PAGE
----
Passing wise, Reading’s arrival in the top flight means Stoke now have just the second worst average share of the ball (42%) and second worst pass completion (71%). Passing is focused down the right wing which will mean Pienaar will need to be a bit more defensively focused. Charlie Adam was brought in to develop their play and has been deployed in the advanced number 10 role since arriving which has yielded a few goals and assists. Adam is decent if you let him play on his left so we need to press him and keep him on his right. Generally they have struggled for goals and have not scored more than two in a game in their last 41 matches.

Moyes Dilemma

Moyes conundrum is deciding how much he wants to modify our expansive game to deal with the specific threats Stoke pose. For example, Anichebe is always selected against Stoke, usually in a wider role away from the centre backs. It’s a given that we will have 60% of the ball but Stoke will be happy with this. Like Pulis, Moyes approach is all about territory and less about dominating the ball and Moyes will look to defend high up the pitch, pushing Stoke’s strikers away from goal meaning their wide men can’t get into good crossing positions in the final third. When Moyes has tinkered too much or been forced to deploy square pegs in round holes this season we have invariably struggled to establish a rhythm on the ball with our key threats reduced. Whereas we are usually happy to invite the crosses and pack the 18 yard box, this tactics doesn’t work against Stoke as they showed the season before last when Kenwyne Jones scored from an Etherington delivery with little pressure on the ball from Neville.

At the back, Huth and Shawcross live and breathe defending crosses into the box and both possess the full repertoire of blocking runs, elbows and anything else that will give them an advantage. Last season, Stoke well and truly did a number on us in the fixture at Goodison in the kind of game that makes self-harm seem an appealing option. We had 33 crosses with none leading to an attempt on goal with a lack of movement in the box from us the key flaw.  If we are to cross they will need to be drilled / pulled back to the near post for Jelavic or stood up to the back post onto their less aerially equipped full backs for Fellaini to attack.  What the lumbering duo of  Huth and Shawcross don’t like is quick feet running at them with pace which is why the loss of Mirallas is a hammer blow. The speed and movement of players of that ilk is crucial against well organised sides as they can expose gaps before defensive shape is restored in counter attack situations. When Stoke do have the ball in the attacking third its vital that we break at pace with Gibson looking to start quick attacking 2 v 1 transitions with his long range pings from central to wide areas.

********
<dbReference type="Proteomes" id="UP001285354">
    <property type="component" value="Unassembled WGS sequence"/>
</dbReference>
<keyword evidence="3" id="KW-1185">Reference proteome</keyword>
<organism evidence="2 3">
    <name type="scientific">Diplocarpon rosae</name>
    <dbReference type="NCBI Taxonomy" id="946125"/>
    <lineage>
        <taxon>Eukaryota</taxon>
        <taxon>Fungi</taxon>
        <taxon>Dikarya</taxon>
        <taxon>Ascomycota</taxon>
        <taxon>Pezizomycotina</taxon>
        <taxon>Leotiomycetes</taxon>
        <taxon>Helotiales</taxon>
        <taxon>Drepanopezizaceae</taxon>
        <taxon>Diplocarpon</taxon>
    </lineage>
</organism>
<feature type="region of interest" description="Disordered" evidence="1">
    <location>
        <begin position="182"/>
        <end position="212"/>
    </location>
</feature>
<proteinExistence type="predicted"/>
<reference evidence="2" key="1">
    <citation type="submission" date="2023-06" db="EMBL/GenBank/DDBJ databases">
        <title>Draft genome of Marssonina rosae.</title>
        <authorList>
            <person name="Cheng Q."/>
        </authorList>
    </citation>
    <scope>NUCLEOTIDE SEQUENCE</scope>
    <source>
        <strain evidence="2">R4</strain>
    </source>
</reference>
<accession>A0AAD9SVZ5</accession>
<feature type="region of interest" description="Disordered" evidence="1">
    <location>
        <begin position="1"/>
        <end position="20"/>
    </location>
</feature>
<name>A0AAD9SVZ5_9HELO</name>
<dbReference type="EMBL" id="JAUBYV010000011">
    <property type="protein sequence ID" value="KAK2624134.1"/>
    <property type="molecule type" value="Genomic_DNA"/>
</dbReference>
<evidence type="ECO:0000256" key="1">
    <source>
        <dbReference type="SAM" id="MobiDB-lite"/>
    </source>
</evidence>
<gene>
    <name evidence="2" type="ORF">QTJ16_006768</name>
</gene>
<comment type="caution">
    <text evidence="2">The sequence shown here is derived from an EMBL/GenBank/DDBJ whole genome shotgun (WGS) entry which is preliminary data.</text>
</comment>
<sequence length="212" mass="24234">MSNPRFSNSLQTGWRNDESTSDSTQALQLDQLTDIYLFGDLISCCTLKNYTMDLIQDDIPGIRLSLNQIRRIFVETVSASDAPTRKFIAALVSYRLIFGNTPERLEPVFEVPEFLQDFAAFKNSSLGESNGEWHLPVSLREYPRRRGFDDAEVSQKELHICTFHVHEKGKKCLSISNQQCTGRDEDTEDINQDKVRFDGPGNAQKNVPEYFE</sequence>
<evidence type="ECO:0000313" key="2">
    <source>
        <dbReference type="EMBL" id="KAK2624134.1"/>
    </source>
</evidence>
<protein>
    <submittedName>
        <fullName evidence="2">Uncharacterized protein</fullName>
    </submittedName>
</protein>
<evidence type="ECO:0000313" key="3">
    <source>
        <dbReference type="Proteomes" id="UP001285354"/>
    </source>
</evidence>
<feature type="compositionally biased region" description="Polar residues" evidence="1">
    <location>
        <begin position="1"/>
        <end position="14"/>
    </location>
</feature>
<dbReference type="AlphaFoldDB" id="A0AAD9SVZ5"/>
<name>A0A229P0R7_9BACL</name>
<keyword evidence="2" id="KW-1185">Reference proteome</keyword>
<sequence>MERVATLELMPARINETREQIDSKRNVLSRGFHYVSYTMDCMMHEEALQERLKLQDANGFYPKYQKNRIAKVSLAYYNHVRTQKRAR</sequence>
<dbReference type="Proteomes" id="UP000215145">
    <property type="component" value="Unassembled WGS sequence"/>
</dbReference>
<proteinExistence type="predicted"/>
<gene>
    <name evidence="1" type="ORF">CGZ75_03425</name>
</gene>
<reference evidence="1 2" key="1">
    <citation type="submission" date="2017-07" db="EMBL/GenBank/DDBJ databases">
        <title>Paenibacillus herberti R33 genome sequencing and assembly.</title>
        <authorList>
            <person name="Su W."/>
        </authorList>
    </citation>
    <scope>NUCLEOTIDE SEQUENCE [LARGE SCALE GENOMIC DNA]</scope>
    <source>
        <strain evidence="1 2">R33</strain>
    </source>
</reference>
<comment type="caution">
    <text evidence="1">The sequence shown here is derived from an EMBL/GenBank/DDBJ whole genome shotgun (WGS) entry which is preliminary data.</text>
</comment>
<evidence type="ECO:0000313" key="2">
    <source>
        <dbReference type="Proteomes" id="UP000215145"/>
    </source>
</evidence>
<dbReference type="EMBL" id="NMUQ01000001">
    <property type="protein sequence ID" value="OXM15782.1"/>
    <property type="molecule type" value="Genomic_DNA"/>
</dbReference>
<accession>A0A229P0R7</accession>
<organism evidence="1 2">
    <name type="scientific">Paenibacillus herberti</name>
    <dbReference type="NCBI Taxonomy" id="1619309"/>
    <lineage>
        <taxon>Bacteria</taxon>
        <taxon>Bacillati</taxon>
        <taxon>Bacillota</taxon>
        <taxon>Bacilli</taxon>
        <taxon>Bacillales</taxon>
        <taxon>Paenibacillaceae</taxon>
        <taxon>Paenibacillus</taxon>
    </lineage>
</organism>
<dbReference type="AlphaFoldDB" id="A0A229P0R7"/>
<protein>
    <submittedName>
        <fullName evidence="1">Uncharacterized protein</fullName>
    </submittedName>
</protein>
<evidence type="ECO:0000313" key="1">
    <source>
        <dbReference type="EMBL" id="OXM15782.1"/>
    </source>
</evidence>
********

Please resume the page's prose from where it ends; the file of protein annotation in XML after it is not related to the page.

Injuries

Selection wise, with Anichebe out, the only real options Moyes has to tweak aerially is Apostolos Velios. The Greek was well and truly schooled by Huth in last season’s fixture and I’d doubt Moyes will start him again here. Mirallas is out for a few weeks and Hibbert is unlikely to feature until the new year so Naismith will start in the only change from last week. For Stoke, Crouch and Adam should return for Jones and Whitehead whilst Ryan Shotton is suspended.

Betting

If you don’t bet your xmas shopping money on this being a draw you need to ask yourself some serious questions. Stoke and Everton are the league’s draw specialists with 50% of their games this season ending all square with the games between the two sides always tight. Simply everything about this one points to a draw. With our last 12 games featuring an efc goal and no clean sheet the 1-1 at 11/2 with willie hills looks decent. There has been just six goals in the last four meetings between the clubs and BetVictor will offer you 4/6 on under 2.5 goals. If you are confident we can eek out a win you can get 33/10 with ladbrokes for us to win by 1 goal.

 Finally, Neville Southall will be signing copies of his autobiography The Binman Chronicles in Llanelli this week – which we at EB can confirm is superb. The former Everton and Wales goalkeeper will be at WH Smith, Trostre and then at WH Smith, St Elli Shopping Centre on Saturday 15th December.James Corbett will also be signing copies of his Everton Encyclopedia this Saturday with former Everton manager, Howard Kendall. They will be at Waterstones, Birkenhead at 12:00 and then at Waterstones Bold Street 14:30.Its expected that all signing sessions will be busy, so its recommended to arrive early to avoid disappointment!